The activity of an enzyme can be affected by a change in the conditions which can alter the tertiary structure of the protein.
These Factors Affect Enzyme Activity:
1. Effect of Temperature
The optimum temperature for enzyme activity is 30oC – 40oC in animals and 20oC – 30oC in plants.
High temperature (above 45oC) denatures enzymes due to the degradation of linkages in its polypeptide chain whereas low temperature inactivates enzymes due to the reduction in speed of molecular movement.
2. Effect of pH
Most intracellular enzymes function near neutral pH with the exception of several digestive enzymes which work either in an acidic range of pH or alkaline.
3. Effect of Substrate Concentration
With the increase in substrate concentration, the velocity of the enzymatic reaction rises at first.
- The reaction ultimately reaches a maximum velocity (Vmax) which is not exceeded by any further rise in the concentration of the substrate.
- This is because the enzyme molecules are fewer than the substrate molecules and after saturation of these molecules, there is no free enzyme molecule to bind with the additional substrate molecule.
Leonor Michaelis and Maud Menten proposed a mathematical model in 1913, to determine the effect of substrate concentration in enzymatic reaction and they derived a relationship that is mathematically expressed as:
Km = Michaelis – Menten constant i.e., the substrate concentration to produce half maximum velocity.
V = The velocity of the reaction
Vmax = maximum velocity
[S] = substrate concentration
Inhibition of Enzymatic Action
The activity of an enzyme is also sensitive to the presence of specific chemicals that bind to the enzyme.
When the binding of the chemical shuts of enzyme activity, the process is called inhibition and the chemical is called an inhibitor.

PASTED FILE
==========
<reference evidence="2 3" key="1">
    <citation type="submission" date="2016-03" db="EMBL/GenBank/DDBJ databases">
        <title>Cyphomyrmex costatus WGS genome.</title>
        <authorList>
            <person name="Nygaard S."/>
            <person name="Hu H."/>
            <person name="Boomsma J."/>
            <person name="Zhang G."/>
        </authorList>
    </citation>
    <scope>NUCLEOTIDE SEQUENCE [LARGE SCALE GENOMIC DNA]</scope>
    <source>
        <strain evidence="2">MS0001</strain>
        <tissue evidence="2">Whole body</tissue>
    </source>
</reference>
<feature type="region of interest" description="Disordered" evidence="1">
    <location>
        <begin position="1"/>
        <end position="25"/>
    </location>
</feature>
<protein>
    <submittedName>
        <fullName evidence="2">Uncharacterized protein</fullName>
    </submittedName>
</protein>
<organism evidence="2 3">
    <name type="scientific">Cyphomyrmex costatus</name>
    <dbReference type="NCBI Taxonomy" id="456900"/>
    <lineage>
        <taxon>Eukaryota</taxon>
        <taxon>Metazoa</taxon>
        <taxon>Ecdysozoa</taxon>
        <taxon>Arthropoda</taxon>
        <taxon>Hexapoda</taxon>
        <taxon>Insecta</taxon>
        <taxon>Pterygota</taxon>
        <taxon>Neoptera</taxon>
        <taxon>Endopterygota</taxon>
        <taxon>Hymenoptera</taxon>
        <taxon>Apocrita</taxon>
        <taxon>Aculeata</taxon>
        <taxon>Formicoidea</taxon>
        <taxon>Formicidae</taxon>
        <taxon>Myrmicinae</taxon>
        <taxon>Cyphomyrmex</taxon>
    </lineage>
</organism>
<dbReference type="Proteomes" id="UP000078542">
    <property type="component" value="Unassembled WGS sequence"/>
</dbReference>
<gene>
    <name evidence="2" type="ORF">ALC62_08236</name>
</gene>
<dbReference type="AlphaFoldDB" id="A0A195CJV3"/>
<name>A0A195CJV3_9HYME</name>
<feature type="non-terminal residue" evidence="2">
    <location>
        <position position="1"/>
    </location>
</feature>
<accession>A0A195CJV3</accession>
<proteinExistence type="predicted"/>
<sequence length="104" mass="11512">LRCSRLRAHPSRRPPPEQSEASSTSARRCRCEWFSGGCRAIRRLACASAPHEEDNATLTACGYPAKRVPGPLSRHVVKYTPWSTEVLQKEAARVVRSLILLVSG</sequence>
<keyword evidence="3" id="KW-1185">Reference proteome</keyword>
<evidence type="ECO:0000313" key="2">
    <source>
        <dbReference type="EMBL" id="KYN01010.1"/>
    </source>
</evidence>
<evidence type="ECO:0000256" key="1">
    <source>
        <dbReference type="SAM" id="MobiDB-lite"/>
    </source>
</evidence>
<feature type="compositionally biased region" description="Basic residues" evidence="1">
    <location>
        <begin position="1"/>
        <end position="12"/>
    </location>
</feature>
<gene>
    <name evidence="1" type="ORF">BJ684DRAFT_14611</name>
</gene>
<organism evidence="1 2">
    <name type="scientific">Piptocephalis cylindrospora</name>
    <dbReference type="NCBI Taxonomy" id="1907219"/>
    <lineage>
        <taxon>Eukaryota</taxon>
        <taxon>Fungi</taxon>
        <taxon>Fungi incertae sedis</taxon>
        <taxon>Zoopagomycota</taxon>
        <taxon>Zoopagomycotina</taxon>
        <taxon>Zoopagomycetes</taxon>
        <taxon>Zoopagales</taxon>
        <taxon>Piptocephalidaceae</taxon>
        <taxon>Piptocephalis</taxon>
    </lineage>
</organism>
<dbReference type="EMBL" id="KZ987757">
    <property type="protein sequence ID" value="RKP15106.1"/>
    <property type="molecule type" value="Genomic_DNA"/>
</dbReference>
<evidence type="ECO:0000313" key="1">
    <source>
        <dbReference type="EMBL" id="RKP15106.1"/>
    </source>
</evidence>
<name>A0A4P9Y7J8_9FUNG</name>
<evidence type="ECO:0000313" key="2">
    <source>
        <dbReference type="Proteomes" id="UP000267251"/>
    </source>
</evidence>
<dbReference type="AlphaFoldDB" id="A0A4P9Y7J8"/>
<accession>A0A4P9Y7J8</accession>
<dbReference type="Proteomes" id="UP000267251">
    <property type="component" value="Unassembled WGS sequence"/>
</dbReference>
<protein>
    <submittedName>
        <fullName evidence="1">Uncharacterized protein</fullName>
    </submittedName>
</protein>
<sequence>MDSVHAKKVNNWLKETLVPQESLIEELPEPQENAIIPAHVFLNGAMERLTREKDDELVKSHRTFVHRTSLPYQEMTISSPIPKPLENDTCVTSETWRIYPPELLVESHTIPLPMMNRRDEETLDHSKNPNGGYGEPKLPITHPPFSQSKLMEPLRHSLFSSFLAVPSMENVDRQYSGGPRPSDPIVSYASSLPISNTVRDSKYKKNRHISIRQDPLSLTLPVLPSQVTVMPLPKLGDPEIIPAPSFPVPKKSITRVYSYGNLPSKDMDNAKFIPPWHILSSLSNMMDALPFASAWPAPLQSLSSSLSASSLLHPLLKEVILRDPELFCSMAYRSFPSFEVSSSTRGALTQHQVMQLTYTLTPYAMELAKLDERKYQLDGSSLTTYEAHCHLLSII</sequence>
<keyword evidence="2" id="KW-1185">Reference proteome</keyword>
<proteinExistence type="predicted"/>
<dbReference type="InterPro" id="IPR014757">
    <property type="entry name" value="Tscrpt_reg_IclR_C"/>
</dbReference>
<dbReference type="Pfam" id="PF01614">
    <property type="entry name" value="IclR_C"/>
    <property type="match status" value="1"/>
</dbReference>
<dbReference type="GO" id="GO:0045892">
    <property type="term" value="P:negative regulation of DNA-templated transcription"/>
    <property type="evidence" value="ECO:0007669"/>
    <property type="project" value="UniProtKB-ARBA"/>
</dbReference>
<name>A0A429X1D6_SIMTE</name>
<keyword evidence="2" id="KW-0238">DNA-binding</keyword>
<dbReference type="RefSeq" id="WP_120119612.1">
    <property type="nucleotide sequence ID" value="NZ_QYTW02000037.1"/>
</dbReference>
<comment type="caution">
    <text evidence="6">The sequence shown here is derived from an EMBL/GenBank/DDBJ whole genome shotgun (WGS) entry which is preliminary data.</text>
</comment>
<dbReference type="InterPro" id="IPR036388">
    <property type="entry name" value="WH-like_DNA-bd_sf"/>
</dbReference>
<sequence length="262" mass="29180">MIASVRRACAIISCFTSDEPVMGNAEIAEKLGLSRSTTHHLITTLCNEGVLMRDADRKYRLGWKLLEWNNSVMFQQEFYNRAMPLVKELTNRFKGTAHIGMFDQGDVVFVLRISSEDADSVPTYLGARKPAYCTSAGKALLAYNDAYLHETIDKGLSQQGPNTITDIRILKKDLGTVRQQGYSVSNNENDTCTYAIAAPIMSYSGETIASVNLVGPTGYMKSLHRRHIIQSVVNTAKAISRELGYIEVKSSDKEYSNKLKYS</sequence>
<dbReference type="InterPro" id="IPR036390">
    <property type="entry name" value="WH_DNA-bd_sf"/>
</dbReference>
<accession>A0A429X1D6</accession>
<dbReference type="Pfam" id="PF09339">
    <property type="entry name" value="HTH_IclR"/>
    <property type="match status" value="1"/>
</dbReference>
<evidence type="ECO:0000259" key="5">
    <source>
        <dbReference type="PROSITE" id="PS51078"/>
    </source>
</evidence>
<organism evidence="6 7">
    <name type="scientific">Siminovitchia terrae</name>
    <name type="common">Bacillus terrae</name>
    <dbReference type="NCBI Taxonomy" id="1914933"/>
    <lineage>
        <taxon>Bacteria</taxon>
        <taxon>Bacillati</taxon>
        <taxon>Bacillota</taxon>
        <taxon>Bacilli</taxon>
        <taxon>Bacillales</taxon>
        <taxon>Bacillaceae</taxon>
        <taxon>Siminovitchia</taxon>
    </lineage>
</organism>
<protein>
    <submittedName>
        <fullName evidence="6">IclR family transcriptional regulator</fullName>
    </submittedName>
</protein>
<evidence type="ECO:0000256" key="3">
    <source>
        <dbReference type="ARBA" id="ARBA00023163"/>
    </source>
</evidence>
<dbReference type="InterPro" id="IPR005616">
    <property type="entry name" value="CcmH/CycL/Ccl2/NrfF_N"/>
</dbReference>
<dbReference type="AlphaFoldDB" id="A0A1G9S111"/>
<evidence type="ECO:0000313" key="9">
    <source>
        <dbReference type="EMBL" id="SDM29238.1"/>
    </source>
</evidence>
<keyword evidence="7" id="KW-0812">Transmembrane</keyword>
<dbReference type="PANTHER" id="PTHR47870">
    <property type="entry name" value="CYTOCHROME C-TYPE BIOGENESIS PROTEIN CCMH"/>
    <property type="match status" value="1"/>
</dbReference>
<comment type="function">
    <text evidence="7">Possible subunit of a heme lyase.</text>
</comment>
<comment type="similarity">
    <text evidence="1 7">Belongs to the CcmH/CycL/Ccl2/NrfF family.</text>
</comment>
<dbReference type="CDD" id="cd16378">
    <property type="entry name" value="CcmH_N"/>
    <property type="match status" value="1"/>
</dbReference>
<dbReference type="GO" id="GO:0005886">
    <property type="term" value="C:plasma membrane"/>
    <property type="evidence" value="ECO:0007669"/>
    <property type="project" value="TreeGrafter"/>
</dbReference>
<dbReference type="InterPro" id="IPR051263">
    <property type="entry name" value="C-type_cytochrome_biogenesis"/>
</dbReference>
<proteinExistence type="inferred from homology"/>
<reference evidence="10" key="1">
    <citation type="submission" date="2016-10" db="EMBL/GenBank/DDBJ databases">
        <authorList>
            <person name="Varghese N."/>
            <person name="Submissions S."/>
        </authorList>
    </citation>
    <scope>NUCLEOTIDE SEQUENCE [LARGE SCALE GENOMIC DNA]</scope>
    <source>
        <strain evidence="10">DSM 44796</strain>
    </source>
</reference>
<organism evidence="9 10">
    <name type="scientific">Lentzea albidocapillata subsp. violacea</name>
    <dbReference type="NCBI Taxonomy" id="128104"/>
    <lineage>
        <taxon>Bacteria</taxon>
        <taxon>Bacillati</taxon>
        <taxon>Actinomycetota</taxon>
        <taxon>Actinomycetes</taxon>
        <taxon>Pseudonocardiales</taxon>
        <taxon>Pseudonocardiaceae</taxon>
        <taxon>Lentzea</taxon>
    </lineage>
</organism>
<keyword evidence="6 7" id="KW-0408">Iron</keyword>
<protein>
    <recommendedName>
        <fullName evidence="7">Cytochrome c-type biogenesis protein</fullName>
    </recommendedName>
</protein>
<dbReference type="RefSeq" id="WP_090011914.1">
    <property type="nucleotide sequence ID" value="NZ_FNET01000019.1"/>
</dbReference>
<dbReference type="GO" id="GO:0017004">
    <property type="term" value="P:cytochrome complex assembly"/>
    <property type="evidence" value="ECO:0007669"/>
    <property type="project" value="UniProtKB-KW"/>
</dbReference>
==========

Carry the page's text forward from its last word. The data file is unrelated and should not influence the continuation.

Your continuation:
Types of inhibition:
- Reversible inhibition: – It is temporary inhibition, and is overcome by increased concentration of substrate, dilution, and dialysis.
- Irreversible inhibition: – This inhibition is of permanent nature, in which the inhibitor combines with a specific functional group of the enzyme through a covalent bond.
It does not overcome by increased concentration of substrate, dilution or dialysis.
On the basis of competitiveness enzyme inhibition can be divided into the following types:
- Competitive inhibition
- Non-competitive inhibition
- Allosteric inhibition
- Competitive inhibition: This inhibition occurs due to substrate or increase enzyme analogue.
- In competitive inhibition, an inhibitor that resembles the normal substrate binds to the enzyme, usually at the active site, and prevents the substrate from binding to the active site.
- During competitive inhibition, the inhibitor and substrate compete for the active site. The active site is a region on an enzyme where a particular substrate can bind. In competitive inhibition, the inhibitor resembles the substrate, therefore, taking its place and binding to the active site of an enzyme.
- Increasing the substrate concentration would diminish the “competition” for the substrate to properly bind to the active site and allow a reaction to occur.
- Non-competitive Inhibition: In this inhibition, the inhibitor forms a complex with the enzyme at a site other than the active site.
- Allosteric Inhibition: In this inhibition, the Inhibitor binds to the enzyme at a specific site other than the active site and change the structure of the active site to affect substrate binding.
- Allosteric modulation or feedback inhibition is an enzyme regulatory mechanism where a product or intermediates of a reaction functions as a temporary allosteric inhibitor, (which combines with a regulatory site) if its concentration crosses the threshold value.
The End Product Inhibitor functions as a negative modulator and the enzyme inactivated are called an allosteric enzyme.
Michaelis-Menten or Km constant is not applicable in allosteric enzymes.
Also read: Enzymes: Structure, Types, and Functions